This is the biggest decision you’ll make, you must get it right.
Buying a house with a loan involves many applications, requirements, hassles, and spending. But choosing the right type of loan makes the process bearable.
If you’ve been in the market long enough, then you know many loan options are available to pursue, with two popular options being conventional loans and USDA loans.
Both have their pros and cons, and understanding the differences between them can help you make the best decision for you and your circumstances.
So, in this article, we will tell you everything you need to know about both loan types and how they match up with each other.
Let’s deep dive—feel free to dive head first!
When it comes to financing a home, conventional loans are one of the most common options available. These loans are not backed by the government and are offered by private lenders such as banks, credit unions, and mortgage companies.
One of the key benefits of a conventional loan is that they offer flexibility in terms of the loan amount and repayment terms. You can choose a loan amount that suits your needs and budget and a variety of repayment terms, ranging from 10 to 30 years.
More impressively, conventional loans have lower interest rates than other types of loans. This is because lenders view these loans as less risky than other types of loans, which means that they can offer more competitive interest rates.
They do, however, often require a higher credit score and a larger down payment than other types of loans. This makes it difficult to qualify for a conventional loan, especially if you have a low credit score or limited funds for a down payment.
USDA loans, on the other hand, are rural development loans that are backed by the United States Department of Agriculture.
These loans are designed to help individuals and families in rural areas purchase homes by offering them low-interest rates and flexible repayment terms.
One of the most significant advantages of USDA loans is that they require no down payment, making it an excellent option for those who have limited funds for a down payment.
This is unlike other government-backed loans like the FHA that require a 3.5% or 10% down payment, depending on your credit score. Learn more about their differences.
USDA loans also have flexible credit scores and lower interest rates than conventional loans, making them an attractive option for first-time buyers or homeowners who don’t have the best credit.
For home buyers, there are two types of USDA loans available: guaranteed USDA loans and direct USDA loans.
- Guaranteed USDA loans are offered by private lenders and are backed by the government. These loans are designed to help low- to moderate-income borrowers purchase homes in rural areas. In any case of a default on the loan, the USDA steps in to cover the cost incurred by the lender.
- Direct USDA loans are offered directly by the government and are designed for low-income borrowers who cannot obtain financing from other sources. They offer flexible repayment terms and low-interest rates, making them an attractive option for those who qualify.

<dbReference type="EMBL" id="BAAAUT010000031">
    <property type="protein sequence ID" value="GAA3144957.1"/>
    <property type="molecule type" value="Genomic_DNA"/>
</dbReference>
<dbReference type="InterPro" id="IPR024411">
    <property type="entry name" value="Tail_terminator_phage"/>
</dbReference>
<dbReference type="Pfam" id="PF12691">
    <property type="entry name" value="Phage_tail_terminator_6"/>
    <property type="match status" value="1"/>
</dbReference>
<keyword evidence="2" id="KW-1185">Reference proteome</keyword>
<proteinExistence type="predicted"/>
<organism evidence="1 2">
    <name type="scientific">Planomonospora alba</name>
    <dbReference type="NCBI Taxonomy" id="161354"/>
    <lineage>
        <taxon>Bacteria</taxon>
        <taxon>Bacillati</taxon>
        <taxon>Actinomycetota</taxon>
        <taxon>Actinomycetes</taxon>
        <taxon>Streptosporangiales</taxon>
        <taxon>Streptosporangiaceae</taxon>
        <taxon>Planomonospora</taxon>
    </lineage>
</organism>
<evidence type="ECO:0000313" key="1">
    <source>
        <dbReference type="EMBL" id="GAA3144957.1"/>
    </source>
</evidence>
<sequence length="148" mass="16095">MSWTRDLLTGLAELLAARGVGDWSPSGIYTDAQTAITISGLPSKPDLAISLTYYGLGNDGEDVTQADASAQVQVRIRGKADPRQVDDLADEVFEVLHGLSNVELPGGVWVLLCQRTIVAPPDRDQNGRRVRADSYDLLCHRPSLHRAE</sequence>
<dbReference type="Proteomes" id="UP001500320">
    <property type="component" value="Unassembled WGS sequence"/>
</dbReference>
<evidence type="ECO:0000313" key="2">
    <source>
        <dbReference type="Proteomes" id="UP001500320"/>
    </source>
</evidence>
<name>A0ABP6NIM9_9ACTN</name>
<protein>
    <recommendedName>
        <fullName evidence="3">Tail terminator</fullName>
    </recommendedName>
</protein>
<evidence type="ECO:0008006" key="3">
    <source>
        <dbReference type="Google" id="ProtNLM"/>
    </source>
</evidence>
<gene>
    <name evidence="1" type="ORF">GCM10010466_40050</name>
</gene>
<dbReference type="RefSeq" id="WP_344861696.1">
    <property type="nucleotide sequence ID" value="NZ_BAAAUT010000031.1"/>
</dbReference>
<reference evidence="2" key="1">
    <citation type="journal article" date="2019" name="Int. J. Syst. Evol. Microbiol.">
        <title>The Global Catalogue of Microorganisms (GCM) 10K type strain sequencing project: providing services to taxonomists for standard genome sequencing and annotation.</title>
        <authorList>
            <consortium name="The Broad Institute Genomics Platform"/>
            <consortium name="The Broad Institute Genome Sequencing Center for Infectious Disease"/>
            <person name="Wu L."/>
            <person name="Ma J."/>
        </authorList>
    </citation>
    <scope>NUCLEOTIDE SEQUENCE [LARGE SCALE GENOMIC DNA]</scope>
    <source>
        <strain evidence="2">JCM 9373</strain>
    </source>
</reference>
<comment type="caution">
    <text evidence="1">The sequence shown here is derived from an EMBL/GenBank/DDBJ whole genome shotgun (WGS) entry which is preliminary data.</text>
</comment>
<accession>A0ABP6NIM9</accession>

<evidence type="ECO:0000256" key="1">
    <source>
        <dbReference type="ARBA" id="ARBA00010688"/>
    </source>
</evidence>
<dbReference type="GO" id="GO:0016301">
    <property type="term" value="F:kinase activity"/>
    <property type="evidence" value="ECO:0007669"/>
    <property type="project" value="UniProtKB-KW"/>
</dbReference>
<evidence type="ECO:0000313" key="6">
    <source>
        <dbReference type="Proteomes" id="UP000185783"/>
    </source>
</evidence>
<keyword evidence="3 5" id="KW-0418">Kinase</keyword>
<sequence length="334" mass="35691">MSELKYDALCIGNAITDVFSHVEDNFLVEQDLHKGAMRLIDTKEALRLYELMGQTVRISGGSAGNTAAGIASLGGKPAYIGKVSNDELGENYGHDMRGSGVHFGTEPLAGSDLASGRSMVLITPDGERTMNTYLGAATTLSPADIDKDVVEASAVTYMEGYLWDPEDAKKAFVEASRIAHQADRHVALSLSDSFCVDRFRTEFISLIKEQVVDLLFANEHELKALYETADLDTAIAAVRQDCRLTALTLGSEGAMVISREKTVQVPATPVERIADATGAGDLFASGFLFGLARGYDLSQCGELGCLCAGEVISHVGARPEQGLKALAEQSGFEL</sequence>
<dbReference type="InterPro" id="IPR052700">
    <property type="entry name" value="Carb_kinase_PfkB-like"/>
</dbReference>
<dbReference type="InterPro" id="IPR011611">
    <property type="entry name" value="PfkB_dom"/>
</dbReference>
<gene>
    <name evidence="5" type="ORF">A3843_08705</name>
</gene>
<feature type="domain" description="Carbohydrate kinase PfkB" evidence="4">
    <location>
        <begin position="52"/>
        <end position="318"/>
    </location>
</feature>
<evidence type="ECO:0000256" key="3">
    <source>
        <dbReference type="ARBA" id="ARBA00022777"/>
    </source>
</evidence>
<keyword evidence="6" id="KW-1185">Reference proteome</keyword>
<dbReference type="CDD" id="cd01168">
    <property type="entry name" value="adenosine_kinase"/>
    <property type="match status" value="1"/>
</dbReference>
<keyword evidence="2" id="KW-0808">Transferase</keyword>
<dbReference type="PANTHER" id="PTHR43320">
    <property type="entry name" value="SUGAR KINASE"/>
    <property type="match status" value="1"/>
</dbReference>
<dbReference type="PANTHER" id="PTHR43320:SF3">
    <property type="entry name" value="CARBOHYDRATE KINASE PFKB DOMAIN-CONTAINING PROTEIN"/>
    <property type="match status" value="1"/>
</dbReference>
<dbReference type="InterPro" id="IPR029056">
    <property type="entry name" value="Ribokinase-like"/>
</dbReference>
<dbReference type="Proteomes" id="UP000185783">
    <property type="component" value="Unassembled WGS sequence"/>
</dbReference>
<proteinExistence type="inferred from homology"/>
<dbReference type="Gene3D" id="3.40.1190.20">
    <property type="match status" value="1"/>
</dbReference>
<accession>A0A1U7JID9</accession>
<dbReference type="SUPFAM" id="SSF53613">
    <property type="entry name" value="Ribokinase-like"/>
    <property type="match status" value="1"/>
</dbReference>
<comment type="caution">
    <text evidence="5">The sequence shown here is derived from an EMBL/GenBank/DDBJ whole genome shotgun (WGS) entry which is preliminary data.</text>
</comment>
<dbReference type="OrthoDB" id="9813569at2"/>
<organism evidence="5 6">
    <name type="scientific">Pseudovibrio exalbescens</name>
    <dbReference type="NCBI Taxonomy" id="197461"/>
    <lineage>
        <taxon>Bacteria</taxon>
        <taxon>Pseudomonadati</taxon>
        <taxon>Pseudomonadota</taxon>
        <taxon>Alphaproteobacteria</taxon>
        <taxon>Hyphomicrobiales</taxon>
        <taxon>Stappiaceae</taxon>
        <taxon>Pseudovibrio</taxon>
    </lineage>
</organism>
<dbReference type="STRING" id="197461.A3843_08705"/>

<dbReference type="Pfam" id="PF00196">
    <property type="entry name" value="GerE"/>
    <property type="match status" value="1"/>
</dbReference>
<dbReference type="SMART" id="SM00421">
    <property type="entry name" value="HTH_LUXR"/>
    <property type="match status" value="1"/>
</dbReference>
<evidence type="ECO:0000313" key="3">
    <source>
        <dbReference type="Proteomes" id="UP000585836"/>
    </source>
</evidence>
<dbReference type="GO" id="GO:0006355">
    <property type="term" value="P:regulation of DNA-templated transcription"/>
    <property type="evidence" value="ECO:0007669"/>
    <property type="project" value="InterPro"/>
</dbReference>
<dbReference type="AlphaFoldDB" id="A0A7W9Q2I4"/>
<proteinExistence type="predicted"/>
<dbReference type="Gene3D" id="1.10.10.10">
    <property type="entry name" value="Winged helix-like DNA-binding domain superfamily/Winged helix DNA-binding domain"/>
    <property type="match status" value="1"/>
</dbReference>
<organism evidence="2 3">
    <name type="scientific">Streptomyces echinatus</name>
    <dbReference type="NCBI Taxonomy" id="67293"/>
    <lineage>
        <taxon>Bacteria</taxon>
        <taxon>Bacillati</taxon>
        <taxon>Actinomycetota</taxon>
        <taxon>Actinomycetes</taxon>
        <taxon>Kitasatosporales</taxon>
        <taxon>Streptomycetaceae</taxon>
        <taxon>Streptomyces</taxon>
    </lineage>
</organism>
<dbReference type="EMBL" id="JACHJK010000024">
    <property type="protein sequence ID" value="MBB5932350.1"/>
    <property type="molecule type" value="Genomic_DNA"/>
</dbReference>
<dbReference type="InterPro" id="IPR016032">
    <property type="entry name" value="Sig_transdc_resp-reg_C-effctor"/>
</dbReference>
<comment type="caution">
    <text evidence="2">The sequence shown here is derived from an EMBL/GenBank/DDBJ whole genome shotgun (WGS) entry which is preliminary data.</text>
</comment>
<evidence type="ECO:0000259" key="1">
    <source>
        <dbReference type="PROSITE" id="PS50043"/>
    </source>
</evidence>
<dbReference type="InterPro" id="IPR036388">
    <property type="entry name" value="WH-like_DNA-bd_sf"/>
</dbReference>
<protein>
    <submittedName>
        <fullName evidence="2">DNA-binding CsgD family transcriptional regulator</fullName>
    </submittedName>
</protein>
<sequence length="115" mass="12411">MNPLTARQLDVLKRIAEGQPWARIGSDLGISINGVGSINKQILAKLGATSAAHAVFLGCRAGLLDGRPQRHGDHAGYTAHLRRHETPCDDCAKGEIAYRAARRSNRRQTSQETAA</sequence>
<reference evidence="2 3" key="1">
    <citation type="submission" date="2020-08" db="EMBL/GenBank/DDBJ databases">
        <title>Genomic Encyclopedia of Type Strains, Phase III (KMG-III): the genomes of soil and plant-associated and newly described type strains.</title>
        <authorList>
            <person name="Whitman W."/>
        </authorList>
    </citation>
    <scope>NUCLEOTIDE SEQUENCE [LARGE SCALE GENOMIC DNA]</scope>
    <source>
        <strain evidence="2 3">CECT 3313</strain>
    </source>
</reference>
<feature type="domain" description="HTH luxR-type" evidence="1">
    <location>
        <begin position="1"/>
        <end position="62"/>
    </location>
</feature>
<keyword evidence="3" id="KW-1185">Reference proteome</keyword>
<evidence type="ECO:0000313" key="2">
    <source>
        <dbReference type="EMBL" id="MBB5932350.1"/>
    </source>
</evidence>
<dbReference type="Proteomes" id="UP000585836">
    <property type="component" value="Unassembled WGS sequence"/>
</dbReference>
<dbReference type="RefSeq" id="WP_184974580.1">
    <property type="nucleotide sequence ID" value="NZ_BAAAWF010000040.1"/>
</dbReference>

You’ll also find USDA construction loans that are designed for borrowers who intend to build in a rural or suburban area.
Conventional loans have pretty extensive requirements, and the requirements may differ among lenders. If you meet these qualifications, a conventional loan may well be the best option for you.
Here are some of the basic requirements for conventional loans.
- Credit Score – Typically, conventional loan lenders require a credit score of 640, but some lenders may require a higher score.
- Down Payment – Lenders may require a down payment of at least 5% to 20% of the home’s purchase price, depending on the borrower’s creditworthiness.
- Debt-to-Income Ratio – Generally, lenders prefer a debt-to-income ratio of 43% or lower but may accept higher ratios in certain circumstances.
- Employment History – Lenders insist on a stable employment history and proof of income for the past two years.
- Property Appraisal – The property must be appraised by an approved appraiser to ensure that it meets the lender’s standards and is worth the loan amount.
USDA loans have very specific requirements, unlike conventional loans, especially concerning income limits and property locations. Thus, it’s important to understand how the loan program works before your application.
Here are some of the basic requirements for USDA loans.
The 2023 income limit for a 1-4 member household in most areas is $103,500, whereas that of a 5-8 member household in most areas is $136,600. You can check the loan limit in your area here. If your household income is above the income limit in your area, you will not be eligible for a USDA loan.
There is no official credit score requirement to be eligible for a USDA loan. However,
- For a guaranteed loan, a credit score of 620 or higher is usually required by lenders.
- For a direct loan, you will still be considered with a lower score or even no score.
USDA loans offer 100% financing, meaning no down payment is required.